“Brands will continue to recognise and place emphasis on the concept of brand storytelling,” he said. “This will see increased budgets being placed in developing integrated content marketing strategies and the owned and earned media that supports it.”

Stoddart also predicted a “fog of content” that will make it increasingly difficult for brands to get cut through. “As this trend gathers pace, brands will look for more creativity and innovation to ensure their content stands out from the noise,” he said. “Success will come down to the strategy that underpins the activities.”

Many agencies will struggle to move into this space as they remain struck in their campaign mentalities, Stoddart said. “As a result, they will find it difficult to deliver value to clients,” he claimed.

On the social side, Facebook as a paid media platform will come of age and digital marketing budgets will pivot towards its un-ignorable reach and low CPMs, he continued.

“We’ll also see the continued rise of story-tailing, and retailers using branded media tactics. Like we are seeing in the UK, the shift will challenge traditional media as retailers increase their ownership of mainstream lifestyle media titles, dominating with their customer data and supplier relationships.”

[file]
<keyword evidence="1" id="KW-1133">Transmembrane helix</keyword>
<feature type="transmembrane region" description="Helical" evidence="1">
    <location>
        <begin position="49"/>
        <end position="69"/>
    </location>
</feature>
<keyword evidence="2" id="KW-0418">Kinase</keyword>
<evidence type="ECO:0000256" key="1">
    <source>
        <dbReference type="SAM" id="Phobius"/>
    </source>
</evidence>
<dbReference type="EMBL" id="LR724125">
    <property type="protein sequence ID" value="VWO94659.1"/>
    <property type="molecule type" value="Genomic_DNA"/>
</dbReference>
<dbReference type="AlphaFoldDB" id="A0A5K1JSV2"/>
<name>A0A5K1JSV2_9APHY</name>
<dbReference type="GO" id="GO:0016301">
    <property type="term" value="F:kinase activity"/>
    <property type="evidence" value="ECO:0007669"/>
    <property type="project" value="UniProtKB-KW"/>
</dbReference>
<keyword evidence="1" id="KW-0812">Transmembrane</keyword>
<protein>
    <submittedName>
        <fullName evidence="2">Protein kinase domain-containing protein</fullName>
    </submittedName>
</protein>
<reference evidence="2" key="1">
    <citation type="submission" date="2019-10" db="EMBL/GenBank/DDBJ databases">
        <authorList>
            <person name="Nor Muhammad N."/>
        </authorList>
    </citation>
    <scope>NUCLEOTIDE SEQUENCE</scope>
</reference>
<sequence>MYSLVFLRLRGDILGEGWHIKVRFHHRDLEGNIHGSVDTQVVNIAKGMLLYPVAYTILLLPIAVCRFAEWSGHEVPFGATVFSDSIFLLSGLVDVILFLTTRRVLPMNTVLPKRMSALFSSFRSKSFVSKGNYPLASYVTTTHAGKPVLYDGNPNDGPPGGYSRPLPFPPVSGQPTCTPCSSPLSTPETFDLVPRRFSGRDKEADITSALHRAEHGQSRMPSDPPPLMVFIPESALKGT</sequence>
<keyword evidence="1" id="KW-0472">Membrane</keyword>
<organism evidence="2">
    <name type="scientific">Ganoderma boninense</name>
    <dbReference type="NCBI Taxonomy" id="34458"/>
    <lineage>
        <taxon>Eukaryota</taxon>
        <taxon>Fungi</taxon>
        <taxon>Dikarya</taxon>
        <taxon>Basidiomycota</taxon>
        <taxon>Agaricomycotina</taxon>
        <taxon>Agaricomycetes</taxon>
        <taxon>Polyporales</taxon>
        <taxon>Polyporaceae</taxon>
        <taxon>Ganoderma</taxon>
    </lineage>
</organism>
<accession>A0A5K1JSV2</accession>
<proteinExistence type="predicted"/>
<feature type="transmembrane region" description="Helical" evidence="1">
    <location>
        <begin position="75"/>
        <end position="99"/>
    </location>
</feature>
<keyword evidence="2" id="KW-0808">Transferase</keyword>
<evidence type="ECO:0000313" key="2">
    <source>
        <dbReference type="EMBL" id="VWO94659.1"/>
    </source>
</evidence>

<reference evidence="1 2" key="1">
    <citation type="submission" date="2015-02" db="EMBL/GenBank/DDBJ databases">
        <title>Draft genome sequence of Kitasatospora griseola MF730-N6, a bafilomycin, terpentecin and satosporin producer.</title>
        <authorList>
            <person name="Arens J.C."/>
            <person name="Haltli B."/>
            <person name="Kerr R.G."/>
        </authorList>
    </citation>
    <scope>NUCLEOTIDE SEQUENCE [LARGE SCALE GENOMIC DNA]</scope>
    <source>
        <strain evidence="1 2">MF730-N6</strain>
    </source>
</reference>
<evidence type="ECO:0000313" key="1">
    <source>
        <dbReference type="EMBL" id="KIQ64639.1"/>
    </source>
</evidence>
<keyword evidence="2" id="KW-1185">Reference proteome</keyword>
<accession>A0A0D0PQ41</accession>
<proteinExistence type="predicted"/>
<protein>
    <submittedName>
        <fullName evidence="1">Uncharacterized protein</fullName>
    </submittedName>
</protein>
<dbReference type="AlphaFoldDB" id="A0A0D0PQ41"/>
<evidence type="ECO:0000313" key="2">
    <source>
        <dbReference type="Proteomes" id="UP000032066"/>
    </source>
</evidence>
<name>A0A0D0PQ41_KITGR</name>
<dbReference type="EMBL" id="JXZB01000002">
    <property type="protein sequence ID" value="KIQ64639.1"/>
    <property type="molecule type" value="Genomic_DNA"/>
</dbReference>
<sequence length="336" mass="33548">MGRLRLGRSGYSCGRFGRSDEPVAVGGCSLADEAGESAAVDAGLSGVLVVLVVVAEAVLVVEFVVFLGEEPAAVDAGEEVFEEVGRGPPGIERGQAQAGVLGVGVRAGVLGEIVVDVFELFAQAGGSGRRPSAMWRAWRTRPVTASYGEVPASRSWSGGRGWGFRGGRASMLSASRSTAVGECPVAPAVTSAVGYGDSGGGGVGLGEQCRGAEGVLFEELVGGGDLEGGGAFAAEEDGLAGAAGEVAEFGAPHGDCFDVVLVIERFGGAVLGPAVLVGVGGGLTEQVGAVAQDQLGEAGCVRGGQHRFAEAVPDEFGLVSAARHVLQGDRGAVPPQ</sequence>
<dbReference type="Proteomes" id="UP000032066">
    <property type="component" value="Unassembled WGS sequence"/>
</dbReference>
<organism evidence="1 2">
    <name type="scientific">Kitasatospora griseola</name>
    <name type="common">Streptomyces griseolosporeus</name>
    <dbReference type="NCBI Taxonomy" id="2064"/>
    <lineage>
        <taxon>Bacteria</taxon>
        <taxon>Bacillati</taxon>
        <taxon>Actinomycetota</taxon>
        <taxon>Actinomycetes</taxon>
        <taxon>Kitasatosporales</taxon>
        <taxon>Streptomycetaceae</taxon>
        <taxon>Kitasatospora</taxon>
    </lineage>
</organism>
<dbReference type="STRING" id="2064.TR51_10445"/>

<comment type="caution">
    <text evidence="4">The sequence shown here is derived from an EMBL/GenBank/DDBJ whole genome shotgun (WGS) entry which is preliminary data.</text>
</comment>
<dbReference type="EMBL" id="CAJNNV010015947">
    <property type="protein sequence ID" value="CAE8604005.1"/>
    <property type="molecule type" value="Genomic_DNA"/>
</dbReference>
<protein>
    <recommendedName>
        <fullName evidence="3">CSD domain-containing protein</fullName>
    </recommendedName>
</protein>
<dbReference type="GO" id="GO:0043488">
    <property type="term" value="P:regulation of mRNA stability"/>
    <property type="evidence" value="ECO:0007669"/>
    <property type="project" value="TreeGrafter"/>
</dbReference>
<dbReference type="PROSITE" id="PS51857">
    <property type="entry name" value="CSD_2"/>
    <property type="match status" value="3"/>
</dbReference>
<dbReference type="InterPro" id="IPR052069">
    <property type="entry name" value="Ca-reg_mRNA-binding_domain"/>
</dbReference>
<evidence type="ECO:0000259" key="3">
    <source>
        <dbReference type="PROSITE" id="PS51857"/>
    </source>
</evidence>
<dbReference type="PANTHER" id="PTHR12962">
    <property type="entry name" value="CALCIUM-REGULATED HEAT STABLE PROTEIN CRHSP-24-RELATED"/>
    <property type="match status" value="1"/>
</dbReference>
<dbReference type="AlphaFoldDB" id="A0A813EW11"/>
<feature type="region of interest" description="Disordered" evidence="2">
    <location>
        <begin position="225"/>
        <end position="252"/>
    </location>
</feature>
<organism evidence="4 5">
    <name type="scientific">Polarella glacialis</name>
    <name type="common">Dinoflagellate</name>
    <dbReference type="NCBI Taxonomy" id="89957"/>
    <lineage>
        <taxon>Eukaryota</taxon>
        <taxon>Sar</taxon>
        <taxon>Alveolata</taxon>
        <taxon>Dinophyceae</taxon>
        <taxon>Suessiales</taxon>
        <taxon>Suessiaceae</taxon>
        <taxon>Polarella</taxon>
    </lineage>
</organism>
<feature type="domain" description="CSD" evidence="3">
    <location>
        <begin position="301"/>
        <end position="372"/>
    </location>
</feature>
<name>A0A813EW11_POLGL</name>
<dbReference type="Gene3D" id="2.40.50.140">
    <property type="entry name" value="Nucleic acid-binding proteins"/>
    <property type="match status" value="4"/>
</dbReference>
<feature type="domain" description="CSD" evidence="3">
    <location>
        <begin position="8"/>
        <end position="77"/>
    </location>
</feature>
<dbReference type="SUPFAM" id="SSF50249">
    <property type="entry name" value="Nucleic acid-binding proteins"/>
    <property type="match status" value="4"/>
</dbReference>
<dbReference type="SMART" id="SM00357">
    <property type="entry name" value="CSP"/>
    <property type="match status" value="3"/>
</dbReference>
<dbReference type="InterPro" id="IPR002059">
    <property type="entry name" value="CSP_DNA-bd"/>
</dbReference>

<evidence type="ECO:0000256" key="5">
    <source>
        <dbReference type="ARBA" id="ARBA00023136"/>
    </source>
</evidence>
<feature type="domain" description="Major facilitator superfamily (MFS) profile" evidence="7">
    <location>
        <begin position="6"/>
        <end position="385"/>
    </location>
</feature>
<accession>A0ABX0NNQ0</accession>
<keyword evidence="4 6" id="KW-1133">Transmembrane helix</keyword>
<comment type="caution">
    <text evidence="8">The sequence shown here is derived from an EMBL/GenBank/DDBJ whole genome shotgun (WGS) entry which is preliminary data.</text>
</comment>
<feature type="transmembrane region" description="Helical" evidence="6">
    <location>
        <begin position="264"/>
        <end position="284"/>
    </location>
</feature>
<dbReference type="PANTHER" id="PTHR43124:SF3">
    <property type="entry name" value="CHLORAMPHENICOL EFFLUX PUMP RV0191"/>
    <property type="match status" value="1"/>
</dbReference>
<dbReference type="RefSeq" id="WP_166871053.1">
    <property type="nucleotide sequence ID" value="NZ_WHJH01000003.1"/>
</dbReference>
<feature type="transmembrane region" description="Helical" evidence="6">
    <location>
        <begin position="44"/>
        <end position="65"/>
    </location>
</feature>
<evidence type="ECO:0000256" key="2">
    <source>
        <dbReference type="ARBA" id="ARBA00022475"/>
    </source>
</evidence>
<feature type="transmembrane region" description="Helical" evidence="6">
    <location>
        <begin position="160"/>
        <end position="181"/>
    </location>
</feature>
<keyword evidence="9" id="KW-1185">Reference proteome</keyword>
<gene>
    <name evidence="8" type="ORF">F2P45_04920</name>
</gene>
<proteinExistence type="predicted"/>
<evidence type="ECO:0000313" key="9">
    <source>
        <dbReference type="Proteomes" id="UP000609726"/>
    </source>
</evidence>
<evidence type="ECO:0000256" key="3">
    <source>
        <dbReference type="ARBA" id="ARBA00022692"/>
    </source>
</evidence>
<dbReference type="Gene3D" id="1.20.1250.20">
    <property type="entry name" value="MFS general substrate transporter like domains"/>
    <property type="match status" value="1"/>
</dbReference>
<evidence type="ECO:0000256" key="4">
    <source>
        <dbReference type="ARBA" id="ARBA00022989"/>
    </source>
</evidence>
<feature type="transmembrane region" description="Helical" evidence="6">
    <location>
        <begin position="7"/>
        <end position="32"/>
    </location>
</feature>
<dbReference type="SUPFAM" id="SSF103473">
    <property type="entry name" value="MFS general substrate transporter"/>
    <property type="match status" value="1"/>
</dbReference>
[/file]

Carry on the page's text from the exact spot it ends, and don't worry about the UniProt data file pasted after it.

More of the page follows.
On a final note, Stoddart advised marketers to keep their eye on the changing ad revenue models of publishers. For instance, Forbes recently revealed 20 per cent of its revenue now comes from branded content/content marketing.

Content Marketing Association: 5 trends to watch

In the UK, content marketing is now firmly established as a key part of the marketing mix, valued at $7bn and amounting to 20 per cent of total marketing budgets. For Clare Hill, MD of The Content Marketing Association UK, there are key content marketing trends to watch in 2014:

  1. Content Marketing is multi-functional
    Content Marketing is a demonstrable method to secure retention, loyalty and engagement and content marketing is also a key tool in customer acquisition, branding and rebranding. There is plenty of evidence from the winners of this year’s International Content Marketing Awards held on Nov 27th in London, that content marketing is capable of delivering a vast range of objectives including perception changes – normally the preserve of big-budget TV campaigns.

  2. Content Quality and Control
    The repeated adage that ‘brands need to become publishers’ needs to be recognised in conjunction with marketers recognising the need for high quality, crafted, branded content. It’s about creating a high quality consistent narrative. Brands need to invest in producing quality content.

  3. Annual Planning
    Content Marketing can be a daily, weekly, monthly, quarterly, annual conversation. Marketers will move away from planning traditional campaign planning peaks and move to producing a continual content marketing campaign strategy. It’s not about budget; that doesn’t need to be a barrier. It’s about knowing your audience and adding value to their lives through effective targeting.

  4. Metrics Matter
    The customer journey will be monitored more effectively and more marketers will start to measure social media not just count it

  5. Perfect counter to ad avoiders Ad avoidance and ad-blocking technology is on the increase. Content, because it's interesting and worthwhile, gets marketers round that problem.